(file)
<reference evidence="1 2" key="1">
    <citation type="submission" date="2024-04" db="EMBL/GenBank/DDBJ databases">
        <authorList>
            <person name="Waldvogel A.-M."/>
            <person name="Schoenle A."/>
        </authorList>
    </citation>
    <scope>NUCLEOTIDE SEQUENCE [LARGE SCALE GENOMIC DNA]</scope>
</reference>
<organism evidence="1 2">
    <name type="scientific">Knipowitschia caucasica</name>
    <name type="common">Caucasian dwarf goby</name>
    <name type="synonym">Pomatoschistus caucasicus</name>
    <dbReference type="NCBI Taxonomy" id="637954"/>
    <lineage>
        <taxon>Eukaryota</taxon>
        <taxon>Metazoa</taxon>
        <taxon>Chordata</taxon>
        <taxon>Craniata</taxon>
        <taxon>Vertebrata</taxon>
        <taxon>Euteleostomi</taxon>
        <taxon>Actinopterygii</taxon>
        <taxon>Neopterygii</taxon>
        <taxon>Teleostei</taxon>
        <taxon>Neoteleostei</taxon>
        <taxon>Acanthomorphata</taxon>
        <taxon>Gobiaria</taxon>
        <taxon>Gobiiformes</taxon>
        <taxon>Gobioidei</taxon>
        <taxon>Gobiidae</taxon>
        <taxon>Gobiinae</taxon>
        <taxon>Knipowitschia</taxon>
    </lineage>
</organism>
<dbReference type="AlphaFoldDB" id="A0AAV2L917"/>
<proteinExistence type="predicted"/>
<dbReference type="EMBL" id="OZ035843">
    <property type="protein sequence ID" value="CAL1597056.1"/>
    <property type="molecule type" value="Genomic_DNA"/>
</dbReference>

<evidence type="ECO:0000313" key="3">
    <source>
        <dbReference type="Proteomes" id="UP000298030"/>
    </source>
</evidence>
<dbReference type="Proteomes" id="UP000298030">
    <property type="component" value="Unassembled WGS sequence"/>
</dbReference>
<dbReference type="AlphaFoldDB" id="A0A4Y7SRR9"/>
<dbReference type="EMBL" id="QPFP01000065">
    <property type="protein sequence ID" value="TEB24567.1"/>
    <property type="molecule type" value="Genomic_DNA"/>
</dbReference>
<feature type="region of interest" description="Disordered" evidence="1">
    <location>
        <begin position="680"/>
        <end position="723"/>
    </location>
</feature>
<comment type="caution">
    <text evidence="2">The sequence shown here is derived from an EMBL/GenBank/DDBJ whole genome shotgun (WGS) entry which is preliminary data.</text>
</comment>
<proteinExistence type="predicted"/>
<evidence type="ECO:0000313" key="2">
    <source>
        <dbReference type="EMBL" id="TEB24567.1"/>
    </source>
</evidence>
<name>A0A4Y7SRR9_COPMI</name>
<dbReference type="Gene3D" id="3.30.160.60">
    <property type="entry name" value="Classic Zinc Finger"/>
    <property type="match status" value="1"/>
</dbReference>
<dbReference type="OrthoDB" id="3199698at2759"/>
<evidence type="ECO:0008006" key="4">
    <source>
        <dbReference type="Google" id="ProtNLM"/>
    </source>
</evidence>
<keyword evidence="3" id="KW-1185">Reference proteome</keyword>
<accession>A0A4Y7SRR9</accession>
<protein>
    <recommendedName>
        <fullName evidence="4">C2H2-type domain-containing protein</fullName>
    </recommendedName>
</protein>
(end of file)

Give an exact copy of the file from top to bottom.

<reference evidence="1 2" key="1">
    <citation type="submission" date="2024-04" db="EMBL/GenBank/DDBJ databases">
        <authorList>
            <person name="Waldvogel A.-M."/>
            <person name="Schoenle A."/>
        </authorList>
    </citation>
    <scope>NUCLEOTIDE SEQUENCE [LARGE SCALE GENOMIC DNA]</scope>
</reference>
<organism evidence="1 2">
    <name type="scientific">Knipowitschia caucasica</name>
    <name type="common">Caucasian dwarf goby</name>
    <name type="synonym">Pomatoschistus caucasicus</name>
    <dbReference type="NCBI Taxonomy" id="637954"/>
    <lineage>
        <taxon>Eukaryota</taxon>
        <taxon>Metazoa</taxon>
        <taxon>Chordata</taxon>
        <taxon>Craniata</taxon>
        <taxon>Vertebrata</taxon>
        <taxon>Euteleostomi</taxon>
        <taxon>Actinopterygii</taxon>
        <taxon>Neopterygii</taxon>
        <taxon>Teleostei</taxon>
        <taxon>Neoteleostei</taxon>
        <taxon>Acanthomorphata</taxon>
        <taxon>Gobiaria</taxon>
        <taxon>Gobiiformes</taxon>
        <taxon>Gobioidei</taxon>
        <taxon>Gobiidae</taxon>
        <taxon>Gobiinae</taxon>
        <taxon>Knipowitschia</taxon>
    </lineage>
</organism>
<dbReference type="AlphaFoldDB" id="A0AAV2L917"/>
<proteinExistence type="predicted"/>
<dbReference type="EMBL" id="OZ035843">
    <property type="protein sequence ID" value="CAL1597056.1"/>
    <property type="molecule type" value="Genomic_DNA"/>
</dbReference>

<evidence type="ECO:0000313" key="3">
    <source>
        <dbReference type="Proteomes" id="UP000298030"/>
    </source>
</evidence>
<dbReference type="Proteomes" id="UP000298030">
    <property type="component" value="Unassembled WGS sequence"/>
</dbReference>
<dbReference type="AlphaFoldDB" id="A0A4Y7SRR9"/>
<dbReference type="EMBL" id="QPFP01000065">
    <property type="protein sequence ID" value="TEB24567.1"/>
    <property type="molecule type" value="Genomic_DNA"/>
</dbReference>
<feature type="region of interest" description="Disordered" evidence="1">
    <location>
        <begin position="680"/>
        <end position="723"/>
    </location>
</feature>
<comment type="caution">
    <text evidence="2">The sequence shown here is derived from an EMBL/GenBank/DDBJ whole genome shotgun (WGS) entry which is preliminary data.</text>
</comment>
<proteinExistence type="predicted"/>
<evidence type="ECO:0000313" key="2">
    <source>
        <dbReference type="EMBL" id="TEB24567.1"/>
    </source>
</evidence>
<name>A0A4Y7SRR9_COPMI</name>
<dbReference type="Gene3D" id="3.30.160.60">
    <property type="entry name" value="Classic Zinc Finger"/>
    <property type="match status" value="1"/>
</dbReference>
<dbReference type="OrthoDB" id="3199698at2759"/>
<evidence type="ECO:0008006" key="4">
    <source>
        <dbReference type="Google" id="ProtNLM"/>
    </source>
</evidence>
<keyword evidence="3" id="KW-1185">Reference proteome</keyword>
<accession>A0A4Y7SRR9</accession>
<protein>
    <recommendedName>
        <fullName evidence="4">C2H2-type domain-containing protein</fullName>
    </recommendedName>
</protein>